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Goodbye to ‘old Melbourne’

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Goodbye to ‘old Melbourne’

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I’m going to buy a photo of Nathan Jones.

 

You might know the one I’m referring to. It was taken immediately after his goal against Geelong in the last quarter two weeks ago. Fists clenched. Arms raised. Fire in his eyes.

 

I’m going to ask Nathan to sign it and then I’m going to hang it in the TV room at home. It’ll sit alongside my premiership photo with the Swans and my medals from Fitzroy.

 

That’s how significant that moment was to me.

 

The image is powerful and symbolic of a long journey for Nathan and the broader Melbourne footy club. For so long, Nathan and the playing group were used to getting their arses kicked most weekends. I know how dispiriting that is. I’ve been in that situation myself as a player.

 

To see him now leading the team into the penultimate week of the season is incredible. It all seemed like an impossible dream a few years ago. Nathan’s goal against the Cats, Max Gawn’s celebration after the West Coast game, Neville Jetta crunching Joel Selwood … I don’t know quite how to put it all into words other than to say this group has finally wiped out the negativity around ‘old Melbourne’ and the myth about mental toughness.

 

I hope they’ll be talking about this team for many, many years to come.

 

 

 

THE APPROACH

The best way to describe the sense of despair, the lack of hope, pervading Melbourne when I arrived is to relay the story of my meeting with Peter Jackson.

 

Peter rang me for about the third time. I was still living in Sydney, but was down in Melbourne for ‘On The Couch’. Peter said, ‘I’m in the foyer of your hotel. Can I come up?’

 

I’d already said no to the Melbourne job a couple of times. They were coming off a 2-and-20 season and we couldn’t really see ourselves leaving Sydney. I was committed to my work with the Swans academy. Life was pretty settled.

 

We started talking. At the time, Peter would’ve been with Melbourne for six months, tops, after a long association with Essendon. But I could already tell how much the club meant to him. You could hear it in his voice.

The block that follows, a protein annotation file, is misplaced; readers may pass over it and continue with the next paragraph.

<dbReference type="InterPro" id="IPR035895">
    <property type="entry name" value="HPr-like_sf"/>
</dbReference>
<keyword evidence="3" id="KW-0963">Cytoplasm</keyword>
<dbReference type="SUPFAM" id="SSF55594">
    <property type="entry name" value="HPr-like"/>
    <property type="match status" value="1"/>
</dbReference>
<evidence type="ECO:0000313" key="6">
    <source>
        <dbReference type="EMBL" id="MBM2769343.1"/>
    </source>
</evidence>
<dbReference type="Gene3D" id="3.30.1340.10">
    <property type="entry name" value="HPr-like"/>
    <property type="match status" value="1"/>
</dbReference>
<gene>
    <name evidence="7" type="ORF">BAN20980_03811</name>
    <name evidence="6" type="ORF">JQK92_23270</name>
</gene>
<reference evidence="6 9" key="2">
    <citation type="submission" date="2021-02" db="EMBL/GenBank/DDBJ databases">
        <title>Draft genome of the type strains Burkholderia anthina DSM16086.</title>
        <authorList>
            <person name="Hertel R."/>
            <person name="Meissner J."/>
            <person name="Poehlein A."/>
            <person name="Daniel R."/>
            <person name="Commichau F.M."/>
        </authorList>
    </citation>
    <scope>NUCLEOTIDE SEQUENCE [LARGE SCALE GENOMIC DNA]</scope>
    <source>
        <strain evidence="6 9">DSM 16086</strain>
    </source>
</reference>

Peter was determined to get Melbourne back on track. He knew the players, the members and the supporters deserved better. It was the club of Tom Wills, the creator of our game, and all the tradition that went with that. There were plenty of people around the club who remember the five premierships in six years between 1955 and 1960, but that great history of success was getting further away with every losing season.

 

To have been downtrodden for so long didn’t sit right with Peter. It was weighing on people.

 

The best way to describe the sense of despair, the lack of hope, pervading Melbourne when I arrived is to relay the story of my meeting with Peter Jackson.

 

Around that time I had a meeting with Andrew Ireland. He asked me to take a 60 per cent pay cut. I was still really connected to the academy, but I realised the moment had come to move on from the Swans.

 

Then it was a case of, ‘OK, where to now?’ I hadn’t been looking for anything prior to that. It was a case of asking myself, ‘What are my options?’ and exploring them.

 

I asked to meet with the Dees’ leadership group. I don’t think it’s right to reveal the specifics of that conversation, other than to say some of the things they said really stuck with me. About five or six of the guys in that room later texted me. My thinking was starting to take shape.

 

Mike Sheahan and Gerard Healy were also encouraging me to take the job when we were shooting ‘On The Couch’. My wife, Tammy, was supportive and my son, Dylan, said, ‘Dad, you’ve got to take the job.’

 

That’s how it all started.

 

 

 

       

 

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